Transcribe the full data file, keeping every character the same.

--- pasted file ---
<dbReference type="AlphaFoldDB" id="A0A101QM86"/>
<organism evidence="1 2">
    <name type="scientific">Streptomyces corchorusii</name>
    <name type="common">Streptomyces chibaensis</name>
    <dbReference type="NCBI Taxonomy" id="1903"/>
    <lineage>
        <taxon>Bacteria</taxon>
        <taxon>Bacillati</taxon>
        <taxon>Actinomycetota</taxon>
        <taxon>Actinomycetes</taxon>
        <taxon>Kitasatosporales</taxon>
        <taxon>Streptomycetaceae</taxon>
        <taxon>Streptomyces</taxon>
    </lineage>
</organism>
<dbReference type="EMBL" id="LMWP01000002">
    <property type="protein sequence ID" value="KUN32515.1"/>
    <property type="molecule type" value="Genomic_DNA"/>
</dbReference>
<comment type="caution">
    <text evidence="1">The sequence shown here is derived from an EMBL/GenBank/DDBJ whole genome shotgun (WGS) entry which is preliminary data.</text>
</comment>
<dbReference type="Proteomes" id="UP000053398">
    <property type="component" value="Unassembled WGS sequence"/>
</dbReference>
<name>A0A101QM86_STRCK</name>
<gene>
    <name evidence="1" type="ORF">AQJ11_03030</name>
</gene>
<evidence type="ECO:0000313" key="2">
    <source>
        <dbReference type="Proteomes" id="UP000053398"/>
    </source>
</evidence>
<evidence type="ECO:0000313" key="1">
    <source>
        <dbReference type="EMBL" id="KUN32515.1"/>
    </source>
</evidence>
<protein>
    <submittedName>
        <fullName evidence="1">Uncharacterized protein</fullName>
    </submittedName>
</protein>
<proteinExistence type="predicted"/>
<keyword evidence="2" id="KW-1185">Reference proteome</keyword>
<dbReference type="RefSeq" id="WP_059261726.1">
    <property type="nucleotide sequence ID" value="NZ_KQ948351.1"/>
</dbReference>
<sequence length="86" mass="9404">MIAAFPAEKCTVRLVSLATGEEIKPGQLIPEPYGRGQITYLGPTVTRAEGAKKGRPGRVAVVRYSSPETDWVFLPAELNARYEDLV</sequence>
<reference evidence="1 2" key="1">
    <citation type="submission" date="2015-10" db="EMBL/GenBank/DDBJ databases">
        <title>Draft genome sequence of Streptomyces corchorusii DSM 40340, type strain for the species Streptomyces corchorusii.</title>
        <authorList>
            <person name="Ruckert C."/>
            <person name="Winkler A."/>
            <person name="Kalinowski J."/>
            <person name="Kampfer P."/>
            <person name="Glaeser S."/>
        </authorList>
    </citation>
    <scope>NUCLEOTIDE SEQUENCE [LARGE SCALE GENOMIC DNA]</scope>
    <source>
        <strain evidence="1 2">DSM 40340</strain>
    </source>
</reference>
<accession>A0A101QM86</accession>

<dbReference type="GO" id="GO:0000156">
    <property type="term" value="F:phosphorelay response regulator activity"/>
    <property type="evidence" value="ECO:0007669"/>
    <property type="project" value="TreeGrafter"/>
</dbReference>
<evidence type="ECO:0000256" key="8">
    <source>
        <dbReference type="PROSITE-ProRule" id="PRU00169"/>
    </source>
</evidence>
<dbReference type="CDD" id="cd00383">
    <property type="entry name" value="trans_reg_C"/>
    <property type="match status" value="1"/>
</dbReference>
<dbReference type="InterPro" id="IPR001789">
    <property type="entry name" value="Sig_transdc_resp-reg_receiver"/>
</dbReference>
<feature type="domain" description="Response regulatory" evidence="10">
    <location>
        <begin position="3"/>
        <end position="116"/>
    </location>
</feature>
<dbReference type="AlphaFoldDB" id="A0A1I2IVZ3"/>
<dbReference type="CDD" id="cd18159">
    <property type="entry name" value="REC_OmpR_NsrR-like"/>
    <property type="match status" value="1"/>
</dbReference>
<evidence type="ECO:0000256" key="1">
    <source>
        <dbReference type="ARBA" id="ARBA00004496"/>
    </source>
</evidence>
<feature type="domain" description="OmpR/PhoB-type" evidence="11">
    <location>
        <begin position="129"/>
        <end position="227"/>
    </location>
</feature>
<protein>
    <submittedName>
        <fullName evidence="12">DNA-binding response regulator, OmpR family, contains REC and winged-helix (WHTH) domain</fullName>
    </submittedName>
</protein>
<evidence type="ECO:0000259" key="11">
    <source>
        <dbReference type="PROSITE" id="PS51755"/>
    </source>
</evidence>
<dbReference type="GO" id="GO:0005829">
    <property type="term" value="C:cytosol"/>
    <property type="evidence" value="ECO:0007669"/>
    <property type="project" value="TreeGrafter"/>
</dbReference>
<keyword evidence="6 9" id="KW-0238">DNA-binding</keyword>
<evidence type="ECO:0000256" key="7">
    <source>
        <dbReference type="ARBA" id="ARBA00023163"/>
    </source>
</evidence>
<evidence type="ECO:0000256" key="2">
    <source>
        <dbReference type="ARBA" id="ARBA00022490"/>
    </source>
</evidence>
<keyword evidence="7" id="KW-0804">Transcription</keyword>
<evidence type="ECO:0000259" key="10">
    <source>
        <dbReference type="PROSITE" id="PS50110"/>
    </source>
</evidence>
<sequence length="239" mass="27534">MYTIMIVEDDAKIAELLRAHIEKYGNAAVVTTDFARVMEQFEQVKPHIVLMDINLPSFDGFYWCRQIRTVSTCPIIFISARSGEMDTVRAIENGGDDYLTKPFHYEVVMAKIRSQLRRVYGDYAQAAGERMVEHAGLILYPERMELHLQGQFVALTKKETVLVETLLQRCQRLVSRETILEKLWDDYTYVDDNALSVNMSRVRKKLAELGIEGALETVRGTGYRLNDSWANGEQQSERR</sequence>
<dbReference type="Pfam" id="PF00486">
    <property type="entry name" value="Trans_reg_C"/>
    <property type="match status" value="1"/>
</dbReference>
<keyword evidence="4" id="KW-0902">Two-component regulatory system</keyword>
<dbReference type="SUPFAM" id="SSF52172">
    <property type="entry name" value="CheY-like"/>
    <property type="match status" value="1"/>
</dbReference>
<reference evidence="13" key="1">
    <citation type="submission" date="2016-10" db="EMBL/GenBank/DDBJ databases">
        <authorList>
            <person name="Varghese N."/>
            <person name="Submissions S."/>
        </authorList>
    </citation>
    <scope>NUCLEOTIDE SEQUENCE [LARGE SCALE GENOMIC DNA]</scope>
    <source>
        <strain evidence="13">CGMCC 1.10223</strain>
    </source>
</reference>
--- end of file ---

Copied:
<dbReference type="AlphaFoldDB" id="A0A101QM86"/>
<organism evidence="1 2">
    <name type="scientific">Streptomyces corchorusii</name>
    <name type="common">Streptomyces chibaensis</name>
    <dbReference type="NCBI Taxonomy" id="1903"/>
    <lineage>
        <taxon>Bacteria</taxon>
        <taxon>Bacillati</taxon>
        <taxon>Actinomycetota</taxon>
        <taxon>Actinomycetes</taxon>
        <taxon>Kitasatosporales</taxon>
        <taxon>Streptomycetaceae</taxon>
        <taxon>Streptomyces</taxon>
    </lineage>
</organism>
<dbReference type="EMBL" id="LMWP01000002">
    <property type="protein sequence ID" value="KUN32515.1"/>
    <property type="molecule type" value="Genomic_DNA"/>
</dbReference>
<comment type="caution">
    <text evidence="1">The sequence shown here is derived from an EMBL/GenBank/DDBJ whole genome shotgun (WGS) entry which is preliminary data.</text>
</comment>
<dbReference type="Proteomes" id="UP000053398">
    <property type="component" value="Unassembled WGS sequence"/>
</dbReference>
<name>A0A101QM86_STRCK</name>
<gene>
    <name evidence="1" type="ORF">AQJ11_03030</name>
</gene>
<evidence type="ECO:0000313" key="2">
    <source>
        <dbReference type="Proteomes" id="UP000053398"/>
    </source>
</evidence>
<evidence type="ECO:0000313" key="1">
    <source>
        <dbReference type="EMBL" id="KUN32515.1"/>
    </source>
</evidence>
<protein>
    <submittedName>
        <fullName evidence="1">Uncharacterized protein</fullName>
    </submittedName>
</protein>
<proteinExistence type="predicted"/>
<keyword evidence="2" id="KW-1185">Reference proteome</keyword>
<dbReference type="RefSeq" id="WP_059261726.1">
    <property type="nucleotide sequence ID" value="NZ_KQ948351.1"/>
</dbReference>
<sequence length="86" mass="9404">MIAAFPAEKCTVRLVSLATGEEIKPGQLIPEPYGRGQITYLGPTVTRAEGAKKGRPGRVAVVRYSSPETDWVFLPAELNARYEDLV</sequence>
<reference evidence="1 2" key="1">
    <citation type="submission" date="2015-10" db="EMBL/GenBank/DDBJ databases">
        <title>Draft genome sequence of Streptomyces corchorusii DSM 40340, type strain for the species Streptomyces corchorusii.</title>
        <authorList>
            <person name="Ruckert C."/>
            <person name="Winkler A."/>
            <person name="Kalinowski J."/>
            <person name="Kampfer P."/>
            <person name="Glaeser S."/>
        </authorList>
    </citation>
    <scope>NUCLEOTIDE SEQUENCE [LARGE SCALE GENOMIC DNA]</scope>
    <source>
        <strain evidence="1 2">DSM 40340</strain>
    </source>
</reference>
<accession>A0A101QM86</accession>

<dbReference type="GO" id="GO:0000156">
    <property type="term" value="F:phosphorelay response regulator activity"/>
    <property type="evidence" value="ECO:0007669"/>
    <property type="project" value="TreeGrafter"/>
</dbReference>
<evidence type="ECO:0000256" key="8">
    <source>
        <dbReference type="PROSITE-ProRule" id="PRU00169"/>
    </source>
</evidence>
<dbReference type="CDD" id="cd00383">
    <property type="entry name" value="trans_reg_C"/>
    <property type="match status" value="1"/>
</dbReference>
<dbReference type="InterPro" id="IPR001789">
    <property type="entry name" value="Sig_transdc_resp-reg_receiver"/>
</dbReference>
<feature type="domain" description="Response regulatory" evidence="10">
    <location>
        <begin position="3"/>
        <end position="116"/>
    </location>
</feature>
<dbReference type="AlphaFoldDB" id="A0A1I2IVZ3"/>
<dbReference type="CDD" id="cd18159">
    <property type="entry name" value="REC_OmpR_NsrR-like"/>
    <property type="match status" value="1"/>
</dbReference>
<evidence type="ECO:0000256" key="1">
    <source>
        <dbReference type="ARBA" id="ARBA00004496"/>
    </source>
</evidence>
<feature type="domain" description="OmpR/PhoB-type" evidence="11">
    <location>
        <begin position="129"/>
        <end position="227"/>
    </location>
</feature>
<protein>
    <submittedName>
        <fullName evidence="12">DNA-binding response regulator, OmpR family, contains REC and winged-helix (WHTH) domain</fullName>
    </submittedName>
</protein>
<evidence type="ECO:0000259" key="11">
    <source>
        <dbReference type="PROSITE" id="PS51755"/>
    </source>
</evidence>
<dbReference type="GO" id="GO:0005829">
    <property type="term" value="C:cytosol"/>
    <property type="evidence" value="ECO:0007669"/>
    <property type="project" value="TreeGrafter"/>
</dbReference>
<keyword evidence="6 9" id="KW-0238">DNA-binding</keyword>
<evidence type="ECO:0000256" key="7">
    <source>
        <dbReference type="ARBA" id="ARBA00023163"/>
    </source>
</evidence>
<evidence type="ECO:0000256" key="2">
    <source>
        <dbReference type="ARBA" id="ARBA00022490"/>
    </source>
</evidence>
<keyword evidence="7" id="KW-0804">Transcription</keyword>
<evidence type="ECO:0000259" key="10">
    <source>
        <dbReference type="PROSITE" id="PS50110"/>
    </source>
</evidence>
<sequence length="239" mass="27534">MYTIMIVEDDAKIAELLRAHIEKYGNAAVVTTDFARVMEQFEQVKPHIVLMDINLPSFDGFYWCRQIRTVSTCPIIFISARSGEMDTVRAIENGGDDYLTKPFHYEVVMAKIRSQLRRVYGDYAQAAGERMVEHAGLILYPERMELHLQGQFVALTKKETVLVETLLQRCQRLVSRETILEKLWDDYTYVDDNALSVNMSRVRKKLAELGIEGALETVRGTGYRLNDSWANGEQQSERR</sequence>
<dbReference type="Pfam" id="PF00486">
    <property type="entry name" value="Trans_reg_C"/>
    <property type="match status" value="1"/>
</dbReference>
<keyword evidence="4" id="KW-0902">Two-component regulatory system</keyword>
<dbReference type="SUPFAM" id="SSF52172">
    <property type="entry name" value="CheY-like"/>
    <property type="match status" value="1"/>
</dbReference>
<reference evidence="13" key="1">
    <citation type="submission" date="2016-10" db="EMBL/GenBank/DDBJ databases">
        <authorList>
            <person name="Varghese N."/>
            <person name="Submissions S."/>
        </authorList>
    </citation>
    <scope>NUCLEOTIDE SEQUENCE [LARGE SCALE GENOMIC DNA]</scope>
    <source>
        <strain evidence="13">CGMCC 1.10223</strain>
    </source>
</reference>